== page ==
#BTEditorial – Gathering to embrace Prime Minister Mottley’s Vision 2020
Prime Minister Mia Mottley some months ago spoke to the nation on the idea of Vision 2020: We Gatherin’. During the launch in February, she urged Barbadians across the globe to return home next year and be part of an effort to reconnect with family and friends, to assist in the rebuilding process and the general reinvigoration of their homeland. It was a clarion call which we hope will be readily embraced.
Of course, we do not expect every Barbadian to heed the call. That is impossible. But beyond aspects of symbolism inherent in the request, Miss Mottley’s attempt to rekindle a sense of patriotism and belonging among Barbadians at home and abroad is to be greatly admired. Next year, if all goes well, it could prove a watershed moment in Barbados’ history in many ways.
Initially, following Prime Minister Mottley’s call, and almost predictably, there were some who scoffed at the idea and suggested it was political poppycock. It was in many ways a case of the usual suspects being unwilling to look past their collective political noses and biases. But truth be told, it is virtually impossible to find fault with Miss Mottley’s idea. This presents an ideal opportunity for Barbadians to put their country before politics and accept the positives that can only accrue if Barbadians strain every sinew to make the idea a resounding success.
Miss Mottley’s vision is that Government will not be the ‘be all and end all” of the initiative. Central Government, of course, will play a pivotal role in the year-long activities, but institutions great and small, governmental and non-governmental offices, churches, community groups, village shops, charitable organisations, sports clubs, et al, are being encouraged to take an active part in making 2020 a year to remember. It will present an excellent opportunity for Barbadians to embrace their communities and by extension their parishes, and to showcase what makes them uniquely Barbadian.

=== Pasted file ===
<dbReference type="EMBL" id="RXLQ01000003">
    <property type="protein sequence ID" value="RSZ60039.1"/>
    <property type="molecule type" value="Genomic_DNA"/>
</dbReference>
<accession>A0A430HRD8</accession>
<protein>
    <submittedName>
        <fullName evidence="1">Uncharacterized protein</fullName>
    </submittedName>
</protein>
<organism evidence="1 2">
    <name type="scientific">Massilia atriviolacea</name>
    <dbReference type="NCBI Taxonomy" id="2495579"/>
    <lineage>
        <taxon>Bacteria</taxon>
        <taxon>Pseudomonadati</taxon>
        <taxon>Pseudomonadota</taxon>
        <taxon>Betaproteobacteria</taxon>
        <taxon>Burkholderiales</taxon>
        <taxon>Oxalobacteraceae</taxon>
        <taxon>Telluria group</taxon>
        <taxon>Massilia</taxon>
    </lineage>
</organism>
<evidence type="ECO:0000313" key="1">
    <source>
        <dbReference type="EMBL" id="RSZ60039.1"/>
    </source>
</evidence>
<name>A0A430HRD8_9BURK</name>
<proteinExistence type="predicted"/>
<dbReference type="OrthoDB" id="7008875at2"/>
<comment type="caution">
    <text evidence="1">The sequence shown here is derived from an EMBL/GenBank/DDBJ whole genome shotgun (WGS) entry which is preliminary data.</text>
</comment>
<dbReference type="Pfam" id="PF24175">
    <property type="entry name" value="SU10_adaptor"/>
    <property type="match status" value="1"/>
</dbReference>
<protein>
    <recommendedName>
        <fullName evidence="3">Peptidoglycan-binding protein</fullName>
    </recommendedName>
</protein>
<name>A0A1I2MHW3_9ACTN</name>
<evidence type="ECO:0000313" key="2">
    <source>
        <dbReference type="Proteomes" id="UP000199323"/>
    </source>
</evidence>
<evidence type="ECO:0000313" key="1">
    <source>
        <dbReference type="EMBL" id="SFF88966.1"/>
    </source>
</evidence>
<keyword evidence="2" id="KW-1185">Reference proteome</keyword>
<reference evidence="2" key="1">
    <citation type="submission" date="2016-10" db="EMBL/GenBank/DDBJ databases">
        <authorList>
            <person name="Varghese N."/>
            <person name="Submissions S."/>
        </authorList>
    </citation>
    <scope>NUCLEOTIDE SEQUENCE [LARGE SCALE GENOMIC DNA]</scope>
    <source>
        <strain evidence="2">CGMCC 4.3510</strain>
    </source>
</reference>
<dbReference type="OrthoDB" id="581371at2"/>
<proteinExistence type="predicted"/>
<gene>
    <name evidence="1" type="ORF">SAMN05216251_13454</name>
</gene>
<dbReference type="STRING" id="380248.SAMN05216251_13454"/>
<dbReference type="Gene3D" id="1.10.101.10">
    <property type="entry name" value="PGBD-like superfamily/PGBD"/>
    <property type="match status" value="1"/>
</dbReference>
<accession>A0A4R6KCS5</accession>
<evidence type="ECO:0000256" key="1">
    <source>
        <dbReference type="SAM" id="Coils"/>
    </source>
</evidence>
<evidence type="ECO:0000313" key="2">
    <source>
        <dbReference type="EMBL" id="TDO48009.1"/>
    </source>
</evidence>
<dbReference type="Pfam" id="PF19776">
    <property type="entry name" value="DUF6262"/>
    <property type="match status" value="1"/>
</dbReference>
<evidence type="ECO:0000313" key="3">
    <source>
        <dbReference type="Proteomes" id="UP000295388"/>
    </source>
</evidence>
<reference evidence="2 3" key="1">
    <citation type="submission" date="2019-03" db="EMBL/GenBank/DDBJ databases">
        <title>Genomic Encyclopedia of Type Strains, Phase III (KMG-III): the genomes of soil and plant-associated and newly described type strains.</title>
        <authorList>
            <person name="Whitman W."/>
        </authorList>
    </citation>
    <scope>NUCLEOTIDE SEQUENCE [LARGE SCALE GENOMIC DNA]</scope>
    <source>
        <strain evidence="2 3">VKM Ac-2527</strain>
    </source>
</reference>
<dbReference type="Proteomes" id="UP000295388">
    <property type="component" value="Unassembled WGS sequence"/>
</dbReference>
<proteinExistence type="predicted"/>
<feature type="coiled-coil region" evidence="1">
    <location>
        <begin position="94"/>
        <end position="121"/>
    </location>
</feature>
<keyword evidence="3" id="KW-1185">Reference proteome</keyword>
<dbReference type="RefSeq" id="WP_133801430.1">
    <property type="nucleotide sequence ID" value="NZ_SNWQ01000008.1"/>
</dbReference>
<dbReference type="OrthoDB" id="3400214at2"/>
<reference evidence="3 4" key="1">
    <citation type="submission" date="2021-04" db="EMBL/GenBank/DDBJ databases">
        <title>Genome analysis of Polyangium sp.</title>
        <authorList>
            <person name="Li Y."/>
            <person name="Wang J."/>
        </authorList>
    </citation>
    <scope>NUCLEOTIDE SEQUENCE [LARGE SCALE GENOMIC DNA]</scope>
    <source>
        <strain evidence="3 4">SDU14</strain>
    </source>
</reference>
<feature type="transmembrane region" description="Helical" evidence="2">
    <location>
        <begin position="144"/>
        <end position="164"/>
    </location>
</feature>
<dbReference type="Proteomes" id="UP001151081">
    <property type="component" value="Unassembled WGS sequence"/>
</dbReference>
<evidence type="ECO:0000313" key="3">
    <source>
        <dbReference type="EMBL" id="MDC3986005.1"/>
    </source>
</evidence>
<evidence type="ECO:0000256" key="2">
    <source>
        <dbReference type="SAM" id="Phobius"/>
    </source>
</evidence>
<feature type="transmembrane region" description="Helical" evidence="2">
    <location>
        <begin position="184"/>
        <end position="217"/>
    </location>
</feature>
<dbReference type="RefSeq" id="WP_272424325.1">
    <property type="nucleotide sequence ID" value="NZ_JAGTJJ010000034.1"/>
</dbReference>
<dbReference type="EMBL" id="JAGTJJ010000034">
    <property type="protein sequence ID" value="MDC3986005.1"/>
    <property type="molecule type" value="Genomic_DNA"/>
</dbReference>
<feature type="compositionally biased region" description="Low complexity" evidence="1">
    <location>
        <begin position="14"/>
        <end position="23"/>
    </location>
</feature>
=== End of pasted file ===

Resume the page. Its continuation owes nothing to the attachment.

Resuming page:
At a time when our economic situation can lead many to have a defeatist outlook on their lives or to depart from usual wholesome activities, such an initiative can spur economic activity across various spheres for the 12 months of the year 2020 and beyond, and rekindle a sense of pride and industry that might have dimmed due to personal circumstances. Rather than become immersed in all that we perceive as negative, perhaps we can use the spirit and symbolism of the occasion to find, develop and accentuate positives. Perhaps, self-evaluation will lead us to the conclusion that the flooding around our homes of which we complain could be reduced if we avoid littering. Perhaps, we might appreciate that our lengthy wait in the Accident & Emergency at the Queen Elizabeth Hospital might be shortened with greater exercise and better diet. If we look closely enough we are likely to find many solutions before the problems occur.
Technology has brought the world closer together but ironically has rendered many families disconnected. Children are now nurtured by tablets and iPhones, conversational laughter has been replaced ‘lol’. Life has become so impersonal in Barbados that there is no flinching, hesitation or second-thought to one Barbadian putting a gun to the head of another and ending his or her existence. We have lost touch with what thousands of outsiders and visitors saw in the past that led them to determine that being in Barbados was as close to being in Paradise while still alive.
We observe, with some alarm that many of our institutional celebrations have paled over the years as apathy has taken root. There was a time when May Day celebration in Barbados was a major experience for the masses. This has deteriorated to a fizzle. With each succeeding year, it seems that we collectively struggle to demonstrate an understanding of the importance of November 30. Emancipation Day comes and goes each year with a barely discernible whimper.
If Prime Minister Mottley’s bold Vision 2020: We Gatherin’ initiative, can light a fire under Barbadians at home and abroad to the extent that there is a renewed spirit of hope, a banishment of apathy and despair, and a commitment to making this country better, then partisan politics be damned.
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